The students in Worland, Pinedale, and Torrington are working on projects to improve their schools and communities. Sarah Williams and Mary Werner prepare spaghetti for Comfort Kitchen in Torrington.
Torrington Middle School
On June 5, the Torrington middle school inquiry class held a dinner they called Comfort Kitchen. The class goal is to start a community meal program for families, particularly those with school-age children, to receive free, home-cooked meals. This dinner was a way to raise awareness, and hopefully financial and community support, for the program.
These caring students, led by teachers Sarah Williams and Mary Werner, have been working on this project for several years. This year, they joined with the Partnership’s School-Community Engagement Initiative. In April, they visited the soup kitchen in Laramie to see how a community meal program was run.
The inquiry class invited several community members to a test-run of what the meal program in Torrington could look like. They decided to prepare what they’d been served at the Laramie soup kitchen - spaghetti, garlic bread, and salad.
While everyone ate, several class members explained their vision for the future. These students are determined to get Comfort Kitchen up and running on a regular basis soon in Torrington!Maddy Werner was having fun preparing the meal for Comfort Kitchen in Torrington.
Worland High School
In April, the Worland High School students received help from the local BLM Wind River/Bighorn Basin District Firefighters to remove invasive Russian olive trees. Read the full story here.
The video to the left is the result of a collaborative effort by the students in Kitsy Barnes' Biological Field Studies class. The students determined they want to make a series of improvements at Riverside Park in Worland. Among other things, they plan to create an exercise path, plant flowers, clean up the river, and make the river bank more visitor-friendly by adding stabilizers to slow the effects of erosion. These students will be working in collaboration with Dr. John Anderson, the initiative facilitator, as well as Dr. Dorothy Tuthill, Dr. Greg Brown, and Brenna Wanous of the University of Wyoming’s Berry Biodiversity Conservation Center.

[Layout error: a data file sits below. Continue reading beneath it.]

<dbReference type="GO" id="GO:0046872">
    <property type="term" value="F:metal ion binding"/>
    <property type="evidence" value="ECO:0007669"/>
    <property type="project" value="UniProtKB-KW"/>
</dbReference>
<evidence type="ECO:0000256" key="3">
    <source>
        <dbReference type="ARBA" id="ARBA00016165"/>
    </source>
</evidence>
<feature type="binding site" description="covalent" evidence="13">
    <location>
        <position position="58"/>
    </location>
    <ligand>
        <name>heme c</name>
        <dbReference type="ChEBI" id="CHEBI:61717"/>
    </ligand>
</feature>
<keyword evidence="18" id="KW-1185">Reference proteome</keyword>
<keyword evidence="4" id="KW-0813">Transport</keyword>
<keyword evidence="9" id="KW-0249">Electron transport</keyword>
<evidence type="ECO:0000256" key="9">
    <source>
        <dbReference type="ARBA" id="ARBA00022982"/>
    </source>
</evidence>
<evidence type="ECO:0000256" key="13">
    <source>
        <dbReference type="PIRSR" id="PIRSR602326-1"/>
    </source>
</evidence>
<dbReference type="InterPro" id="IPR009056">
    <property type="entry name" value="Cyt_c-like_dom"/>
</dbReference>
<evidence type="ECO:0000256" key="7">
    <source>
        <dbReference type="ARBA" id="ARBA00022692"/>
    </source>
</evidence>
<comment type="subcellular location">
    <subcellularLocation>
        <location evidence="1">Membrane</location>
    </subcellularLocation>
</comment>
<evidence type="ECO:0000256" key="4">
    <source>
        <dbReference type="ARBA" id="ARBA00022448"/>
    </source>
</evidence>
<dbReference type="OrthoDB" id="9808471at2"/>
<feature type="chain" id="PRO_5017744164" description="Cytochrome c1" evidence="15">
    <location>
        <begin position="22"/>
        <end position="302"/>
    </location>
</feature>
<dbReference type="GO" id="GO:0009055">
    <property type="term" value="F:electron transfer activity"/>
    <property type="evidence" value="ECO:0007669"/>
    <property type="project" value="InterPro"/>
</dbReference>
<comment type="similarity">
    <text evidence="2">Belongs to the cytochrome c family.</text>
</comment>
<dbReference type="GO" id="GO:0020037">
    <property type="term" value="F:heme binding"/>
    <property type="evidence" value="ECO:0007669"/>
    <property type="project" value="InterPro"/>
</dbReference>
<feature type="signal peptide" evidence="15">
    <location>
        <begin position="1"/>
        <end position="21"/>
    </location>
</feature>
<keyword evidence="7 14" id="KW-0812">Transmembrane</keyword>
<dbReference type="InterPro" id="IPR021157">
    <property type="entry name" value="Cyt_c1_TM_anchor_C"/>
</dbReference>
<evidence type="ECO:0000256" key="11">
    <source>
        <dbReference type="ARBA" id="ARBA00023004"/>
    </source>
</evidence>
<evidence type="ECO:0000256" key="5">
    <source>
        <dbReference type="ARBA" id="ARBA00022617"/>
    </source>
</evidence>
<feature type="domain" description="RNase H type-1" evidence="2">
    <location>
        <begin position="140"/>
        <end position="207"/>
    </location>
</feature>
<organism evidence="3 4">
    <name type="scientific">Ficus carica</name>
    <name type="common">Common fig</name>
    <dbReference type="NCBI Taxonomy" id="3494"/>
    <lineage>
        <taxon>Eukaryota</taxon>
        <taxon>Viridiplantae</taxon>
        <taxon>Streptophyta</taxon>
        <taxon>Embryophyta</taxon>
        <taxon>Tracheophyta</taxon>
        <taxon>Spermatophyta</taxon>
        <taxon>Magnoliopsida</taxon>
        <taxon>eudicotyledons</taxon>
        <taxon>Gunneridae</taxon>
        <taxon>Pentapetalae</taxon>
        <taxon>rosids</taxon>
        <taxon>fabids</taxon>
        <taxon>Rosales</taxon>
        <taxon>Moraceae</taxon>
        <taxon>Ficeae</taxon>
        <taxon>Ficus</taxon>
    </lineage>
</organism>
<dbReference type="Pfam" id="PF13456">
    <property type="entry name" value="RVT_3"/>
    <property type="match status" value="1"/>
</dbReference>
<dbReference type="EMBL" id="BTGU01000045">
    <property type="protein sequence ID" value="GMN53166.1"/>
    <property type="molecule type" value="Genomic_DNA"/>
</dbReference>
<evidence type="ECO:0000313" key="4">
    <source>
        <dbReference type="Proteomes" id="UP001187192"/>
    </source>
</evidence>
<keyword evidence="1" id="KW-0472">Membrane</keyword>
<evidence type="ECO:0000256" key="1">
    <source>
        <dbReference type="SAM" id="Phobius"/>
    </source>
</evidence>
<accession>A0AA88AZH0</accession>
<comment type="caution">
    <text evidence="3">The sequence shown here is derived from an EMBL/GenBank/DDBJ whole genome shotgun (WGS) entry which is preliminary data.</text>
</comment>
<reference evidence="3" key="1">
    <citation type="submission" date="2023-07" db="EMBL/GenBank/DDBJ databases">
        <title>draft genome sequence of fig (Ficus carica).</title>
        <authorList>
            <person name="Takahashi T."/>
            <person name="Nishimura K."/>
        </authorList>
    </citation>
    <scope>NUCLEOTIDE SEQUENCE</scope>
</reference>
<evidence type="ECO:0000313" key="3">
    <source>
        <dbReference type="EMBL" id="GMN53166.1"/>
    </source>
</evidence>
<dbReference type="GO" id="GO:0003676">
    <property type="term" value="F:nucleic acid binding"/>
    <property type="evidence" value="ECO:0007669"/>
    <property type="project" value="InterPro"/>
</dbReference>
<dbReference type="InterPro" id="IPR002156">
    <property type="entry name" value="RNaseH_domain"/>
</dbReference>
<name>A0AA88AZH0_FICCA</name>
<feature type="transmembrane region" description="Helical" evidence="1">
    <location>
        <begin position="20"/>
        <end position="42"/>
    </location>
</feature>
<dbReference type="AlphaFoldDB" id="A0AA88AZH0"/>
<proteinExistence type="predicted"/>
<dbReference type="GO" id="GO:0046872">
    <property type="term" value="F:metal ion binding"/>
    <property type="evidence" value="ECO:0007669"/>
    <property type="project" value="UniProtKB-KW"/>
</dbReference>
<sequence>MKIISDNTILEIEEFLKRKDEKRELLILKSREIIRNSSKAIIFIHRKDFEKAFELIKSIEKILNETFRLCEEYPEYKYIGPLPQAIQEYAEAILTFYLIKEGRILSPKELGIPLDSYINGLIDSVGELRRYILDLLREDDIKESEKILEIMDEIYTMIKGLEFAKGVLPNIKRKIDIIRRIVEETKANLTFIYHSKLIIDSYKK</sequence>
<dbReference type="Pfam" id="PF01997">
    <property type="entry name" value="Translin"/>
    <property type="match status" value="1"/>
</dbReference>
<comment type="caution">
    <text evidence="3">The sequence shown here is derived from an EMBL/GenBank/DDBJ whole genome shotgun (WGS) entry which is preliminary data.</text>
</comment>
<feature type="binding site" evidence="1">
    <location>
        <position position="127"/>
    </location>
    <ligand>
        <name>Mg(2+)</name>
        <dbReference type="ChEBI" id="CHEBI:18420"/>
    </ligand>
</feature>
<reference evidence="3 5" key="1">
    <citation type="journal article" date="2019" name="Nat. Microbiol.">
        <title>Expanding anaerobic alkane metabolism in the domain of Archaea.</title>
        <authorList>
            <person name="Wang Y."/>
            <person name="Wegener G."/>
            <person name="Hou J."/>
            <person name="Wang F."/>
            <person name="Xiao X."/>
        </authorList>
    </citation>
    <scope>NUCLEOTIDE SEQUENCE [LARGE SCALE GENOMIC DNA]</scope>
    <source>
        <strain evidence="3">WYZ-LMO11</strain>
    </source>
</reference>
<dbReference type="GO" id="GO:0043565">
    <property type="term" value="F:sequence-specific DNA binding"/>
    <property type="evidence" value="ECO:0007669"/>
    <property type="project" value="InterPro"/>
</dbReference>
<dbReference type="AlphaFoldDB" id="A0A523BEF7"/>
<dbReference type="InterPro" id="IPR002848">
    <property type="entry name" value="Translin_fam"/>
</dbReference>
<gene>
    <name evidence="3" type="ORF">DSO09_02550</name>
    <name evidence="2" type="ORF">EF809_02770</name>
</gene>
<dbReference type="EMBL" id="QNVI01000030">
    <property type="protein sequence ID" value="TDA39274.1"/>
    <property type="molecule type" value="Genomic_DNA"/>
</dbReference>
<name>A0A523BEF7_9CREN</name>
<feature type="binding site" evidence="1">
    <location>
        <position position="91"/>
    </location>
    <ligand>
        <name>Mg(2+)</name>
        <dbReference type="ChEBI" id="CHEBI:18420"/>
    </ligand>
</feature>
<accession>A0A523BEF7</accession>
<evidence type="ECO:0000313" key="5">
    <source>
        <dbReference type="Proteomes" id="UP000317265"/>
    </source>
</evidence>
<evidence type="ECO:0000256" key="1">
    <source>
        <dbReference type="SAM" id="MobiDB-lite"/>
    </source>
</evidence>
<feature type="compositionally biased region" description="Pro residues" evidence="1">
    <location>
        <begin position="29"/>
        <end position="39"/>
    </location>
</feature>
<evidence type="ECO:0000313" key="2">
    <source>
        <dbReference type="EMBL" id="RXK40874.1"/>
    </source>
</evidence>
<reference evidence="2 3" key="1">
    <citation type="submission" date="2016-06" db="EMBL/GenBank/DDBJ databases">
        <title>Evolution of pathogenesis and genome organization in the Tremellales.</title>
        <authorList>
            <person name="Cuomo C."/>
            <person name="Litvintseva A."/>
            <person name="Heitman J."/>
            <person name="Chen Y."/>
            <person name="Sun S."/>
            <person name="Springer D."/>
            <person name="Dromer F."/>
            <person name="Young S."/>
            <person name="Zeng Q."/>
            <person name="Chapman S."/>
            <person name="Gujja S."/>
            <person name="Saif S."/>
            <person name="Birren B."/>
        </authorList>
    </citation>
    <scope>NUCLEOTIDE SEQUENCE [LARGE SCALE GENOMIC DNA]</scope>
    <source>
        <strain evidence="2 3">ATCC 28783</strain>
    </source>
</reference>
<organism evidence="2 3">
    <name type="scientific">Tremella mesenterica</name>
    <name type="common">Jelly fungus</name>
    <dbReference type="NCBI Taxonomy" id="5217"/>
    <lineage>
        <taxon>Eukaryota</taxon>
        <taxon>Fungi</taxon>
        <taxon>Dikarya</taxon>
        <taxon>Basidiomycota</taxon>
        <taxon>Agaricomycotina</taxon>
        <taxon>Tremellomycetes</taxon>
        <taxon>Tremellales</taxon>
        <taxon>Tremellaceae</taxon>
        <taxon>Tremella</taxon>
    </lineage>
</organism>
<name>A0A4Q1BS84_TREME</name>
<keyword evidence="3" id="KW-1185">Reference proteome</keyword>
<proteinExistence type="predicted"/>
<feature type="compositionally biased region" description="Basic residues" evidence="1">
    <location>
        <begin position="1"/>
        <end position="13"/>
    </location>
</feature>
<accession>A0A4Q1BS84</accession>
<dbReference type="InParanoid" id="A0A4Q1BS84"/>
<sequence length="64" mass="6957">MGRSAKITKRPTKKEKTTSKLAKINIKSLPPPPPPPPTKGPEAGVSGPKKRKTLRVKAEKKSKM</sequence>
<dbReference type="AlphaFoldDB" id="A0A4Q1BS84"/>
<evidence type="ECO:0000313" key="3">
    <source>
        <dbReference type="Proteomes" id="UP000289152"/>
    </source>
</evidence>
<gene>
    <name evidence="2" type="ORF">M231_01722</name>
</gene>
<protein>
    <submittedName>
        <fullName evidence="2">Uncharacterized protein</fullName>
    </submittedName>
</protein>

For more history on why Kitsy Barnes's class was chosen, read the press release from 2011, here.
Pinedale High School
The link to the video below is from Pinedale High School. Two classes, Rose DeNinno’s advisory class and Jasper Waremburg humanities class, are making big plans. They intend to put up a new statue of their school mascot, a Wrangler, on the hill above the school. They also propose to ask local government to build a bike path to an under-served area of the county. In addition, both classes are working with the Sublette County BOCES (Board of Cooperative Educational Services) to develop a youth night that will serve as a pilot for an eventual young adult center. Conversations about community and school improvement are also motivating students to become responsible citizens. Waremburg’s humanities class recently undertook the task of apologizing for student behavior from the previous year when a few students egged the Jackson High School bus. Read more in our newsletter. Beginning early this summer, these two classes will start working with Dr. Terry Burant, Department of Educational Studies, University of Wyoming, College of Education.
Pinedale High School Weather Report
The school-community engagement initiative is funded with the generous support of each participating school district, the National Network for Educational Renewal, UW’s Center for Service Learning and Community Engagement, UW’s Division of Student Affairs, and the Wyoming School-University Partnership.